By Popular Demand – How We Became Travel Bloggers

We’ve never formally talked about being travel bloggers on our website. But we’re being asked about it more and more, so we thought we’d open a dialogue.

In truth, we’ve always felt like we kind of stumbled blindly into our recreated lives – and by no means consider ourselves experts (in travel or blogging).

And, seriously, we thought, who wants to hear us talk about what goes on behind the curtain?

When we hit the road … CONTINUE READING >>

Since this is one of the most common questions we get asked, here is a recap of our story:

We’ve never formally talked about being travel bloggers on our website. But we’re being asked about it more and more, so we thought we’d open a dialogue.

In truth, we’ve always felt like we kind of stumbled blindly into our recreated lives – and by no means consider ourselves experts (in travel or blogging).

And, seriously, we thought, who wants to hear us talk about what goes on behind the curtain?

How to Become a Travel Blogger - GypsyNester.com
In Australia

When we hit the road in 2008, we were vaguely aware that travel blogging even existed.

For the first year, we were simply out in the world, enjoying each other’s newly empty-nested company and writing about what we were discovering so family and friends could keep up with where we were.

Our early posts were all over the place – and inconsistent. We posted photos that we would never post now because we had no idea what we were doing.

How to be a travel blogger. GypsyNester.com
In Peru

But we kept on writing. And writing. And writing.

Eventually our posts became less cringe-worthy and had more focus.

We discovered what we liked and didn’t like about our travels, and how to relay it in a (hopefully) engaging manner. We researched how to make our photos suck less.

How to be a travel blogger. GypsyNester.com
In Newfoundland

But it wasn’t until we learned to be authentic, when we found our voice, that people started to like our little website.

Still, it was very strange to us when folks began emailing with questions about how to do what we are doing. It still seems strange. Stranger yet, we’ve been asked to wax poetically on the subject in public.

WATCH: We join Michael of Time Travel Turtle, Elia of Blame the Monkey, Malini of MissMalini.com and Chris from Tourism and Events Queensland for “How to be a World Famous Travel Blogger.” (Forgive us if we seem ditzy, it was 3:00 AM in our time zone!)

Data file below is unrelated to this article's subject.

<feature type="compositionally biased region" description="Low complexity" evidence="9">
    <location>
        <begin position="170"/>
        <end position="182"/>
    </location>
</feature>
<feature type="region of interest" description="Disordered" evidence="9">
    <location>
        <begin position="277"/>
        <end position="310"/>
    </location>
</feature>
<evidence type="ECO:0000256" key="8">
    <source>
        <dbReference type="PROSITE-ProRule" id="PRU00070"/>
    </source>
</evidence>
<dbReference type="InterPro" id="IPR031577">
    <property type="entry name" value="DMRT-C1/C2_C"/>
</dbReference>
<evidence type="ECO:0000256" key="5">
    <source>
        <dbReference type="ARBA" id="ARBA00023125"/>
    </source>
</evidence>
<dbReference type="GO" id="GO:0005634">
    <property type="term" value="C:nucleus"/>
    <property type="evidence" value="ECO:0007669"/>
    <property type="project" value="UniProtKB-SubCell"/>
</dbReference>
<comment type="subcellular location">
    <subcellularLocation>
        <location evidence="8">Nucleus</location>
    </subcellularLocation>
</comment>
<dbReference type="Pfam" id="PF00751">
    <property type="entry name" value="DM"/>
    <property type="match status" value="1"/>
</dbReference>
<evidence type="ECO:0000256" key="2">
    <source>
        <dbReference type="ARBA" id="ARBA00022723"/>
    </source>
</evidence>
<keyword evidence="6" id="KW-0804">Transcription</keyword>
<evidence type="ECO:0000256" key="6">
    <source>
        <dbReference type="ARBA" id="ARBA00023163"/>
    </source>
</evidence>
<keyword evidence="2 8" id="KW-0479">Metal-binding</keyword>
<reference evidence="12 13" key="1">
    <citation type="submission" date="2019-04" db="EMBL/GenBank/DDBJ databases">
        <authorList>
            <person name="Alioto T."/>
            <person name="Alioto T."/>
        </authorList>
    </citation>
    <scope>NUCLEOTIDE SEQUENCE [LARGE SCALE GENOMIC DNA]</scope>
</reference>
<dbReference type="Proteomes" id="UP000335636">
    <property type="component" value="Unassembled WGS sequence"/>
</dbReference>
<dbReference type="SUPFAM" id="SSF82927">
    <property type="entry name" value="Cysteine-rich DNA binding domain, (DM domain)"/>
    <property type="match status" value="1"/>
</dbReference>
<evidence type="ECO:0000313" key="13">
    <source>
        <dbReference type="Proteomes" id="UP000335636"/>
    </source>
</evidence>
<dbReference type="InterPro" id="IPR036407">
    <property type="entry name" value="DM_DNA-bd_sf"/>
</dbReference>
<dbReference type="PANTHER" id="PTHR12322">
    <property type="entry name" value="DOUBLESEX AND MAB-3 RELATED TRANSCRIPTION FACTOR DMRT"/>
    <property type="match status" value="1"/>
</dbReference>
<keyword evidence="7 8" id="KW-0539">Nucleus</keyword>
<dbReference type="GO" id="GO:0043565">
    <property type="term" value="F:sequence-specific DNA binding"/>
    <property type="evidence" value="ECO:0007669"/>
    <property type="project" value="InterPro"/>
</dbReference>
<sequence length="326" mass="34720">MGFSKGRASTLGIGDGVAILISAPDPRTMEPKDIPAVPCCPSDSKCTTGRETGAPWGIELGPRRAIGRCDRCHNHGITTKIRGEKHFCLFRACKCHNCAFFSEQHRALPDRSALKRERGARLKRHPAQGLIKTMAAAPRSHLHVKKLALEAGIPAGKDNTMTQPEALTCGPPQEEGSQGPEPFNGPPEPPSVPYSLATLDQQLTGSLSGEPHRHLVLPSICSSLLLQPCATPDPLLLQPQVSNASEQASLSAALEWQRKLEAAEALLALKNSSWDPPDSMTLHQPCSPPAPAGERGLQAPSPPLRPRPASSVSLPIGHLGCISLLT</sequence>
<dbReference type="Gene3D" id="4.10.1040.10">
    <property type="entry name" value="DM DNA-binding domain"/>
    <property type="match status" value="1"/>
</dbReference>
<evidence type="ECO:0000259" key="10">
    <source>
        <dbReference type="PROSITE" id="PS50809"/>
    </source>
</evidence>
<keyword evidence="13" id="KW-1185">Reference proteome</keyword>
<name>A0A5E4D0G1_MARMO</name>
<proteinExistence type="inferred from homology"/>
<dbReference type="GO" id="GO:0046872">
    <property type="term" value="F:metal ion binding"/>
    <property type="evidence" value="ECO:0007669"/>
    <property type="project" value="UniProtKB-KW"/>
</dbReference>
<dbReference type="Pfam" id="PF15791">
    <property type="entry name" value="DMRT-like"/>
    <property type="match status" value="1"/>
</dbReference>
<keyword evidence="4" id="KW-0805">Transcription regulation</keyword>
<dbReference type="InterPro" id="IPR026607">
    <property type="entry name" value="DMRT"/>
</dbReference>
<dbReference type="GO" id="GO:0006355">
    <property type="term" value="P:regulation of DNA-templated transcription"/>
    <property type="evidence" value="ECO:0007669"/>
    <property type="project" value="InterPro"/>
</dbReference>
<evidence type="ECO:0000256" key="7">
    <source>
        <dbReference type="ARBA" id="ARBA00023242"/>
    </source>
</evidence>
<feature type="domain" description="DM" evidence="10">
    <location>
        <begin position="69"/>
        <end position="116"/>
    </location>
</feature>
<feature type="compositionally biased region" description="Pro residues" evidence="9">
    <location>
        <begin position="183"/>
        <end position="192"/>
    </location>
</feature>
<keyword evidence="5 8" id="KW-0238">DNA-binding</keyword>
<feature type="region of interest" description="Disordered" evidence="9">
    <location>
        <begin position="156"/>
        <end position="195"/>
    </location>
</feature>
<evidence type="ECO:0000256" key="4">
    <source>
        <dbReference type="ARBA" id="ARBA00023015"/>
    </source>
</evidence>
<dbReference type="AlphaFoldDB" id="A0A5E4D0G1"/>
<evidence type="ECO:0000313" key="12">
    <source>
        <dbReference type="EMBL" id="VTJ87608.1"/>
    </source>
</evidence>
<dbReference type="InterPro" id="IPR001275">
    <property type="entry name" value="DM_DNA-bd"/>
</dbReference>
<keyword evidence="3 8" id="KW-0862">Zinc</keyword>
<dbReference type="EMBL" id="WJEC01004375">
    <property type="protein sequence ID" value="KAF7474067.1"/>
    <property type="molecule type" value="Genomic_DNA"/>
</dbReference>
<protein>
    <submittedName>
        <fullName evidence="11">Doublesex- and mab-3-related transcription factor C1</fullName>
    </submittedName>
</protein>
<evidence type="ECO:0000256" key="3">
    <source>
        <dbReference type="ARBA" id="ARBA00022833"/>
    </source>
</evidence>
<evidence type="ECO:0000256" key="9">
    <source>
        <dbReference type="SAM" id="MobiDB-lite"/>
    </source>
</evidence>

All travel blogs are different and we highly suggest that you watch this video before reading on. There is certainly more than one way of approaching travel blogging, as this diverse group shows. What follows is OUR story more in depth.

If that’s not enough information, here’s (more of) our two cents (yes, we admit our lives are a happy accident, but we really do have some hindsight insights):

We Wish We Could Tell You a Big Short Cut, but there is no Big Short Cut
Keeping in touch in Queensland, Australia
In Queensland

We had to do the work. Period.

We had to write, write, write. And we had to love it because it never stops.

Yes, we love it. We feel like we have the best life in the world – for us.

Because we also love to travel, we wrote about travel. A lot.

We Started out Small
Our RV, Bamf!
BAMF

Before we traveled, we wrote about travel.

Confused?

First, we wrote about things going on in our hometown. We home exchanged and wrote about that. Then we quit our jobs, sold our house and bought an RV for $3,000 that we named BAMF on eBay and wrote about that.

Then we drove all around the United States and wrote about that. Then we branched from the US borders and wrote about that.

And had a blast doing it. So we never stopped.

We Became Social
How to be a travel blogger - GypsyNester.com
On our amazing Asian cruise

There’s a reason it’s called social media.

We had gotten a few comments on our site and our oldest daughter, The Piglet, decided that we were on to something. She suggested that we start putting some effort into social media.

So we started a Facebook Page, thinking that was that. We’d post stuff and check it occasionally. It was fun. Then The Piglet dragged us kicking and screaming into Twitter.

So we sucked it up and tweeted our first tweet – we think it was something really fascinating like “Drinking coffee.” Then we wondered why no one tweeted us back (seriously).

Once we realized that social meant social, and we began being social, something wonderful began to happen – people started following us.

The Piglet kept at us – start creating videos, she said. There’s this new site called… So now we’re on YouTubePinterestGoodReads, and Instagram  – each with their own merits and each with varying success.

But posting videos of squirrels (yup, we did that) and tossing up photos of what we were eating for dinner was not cutting it, and we made mistakes and learned from them, but thankfully…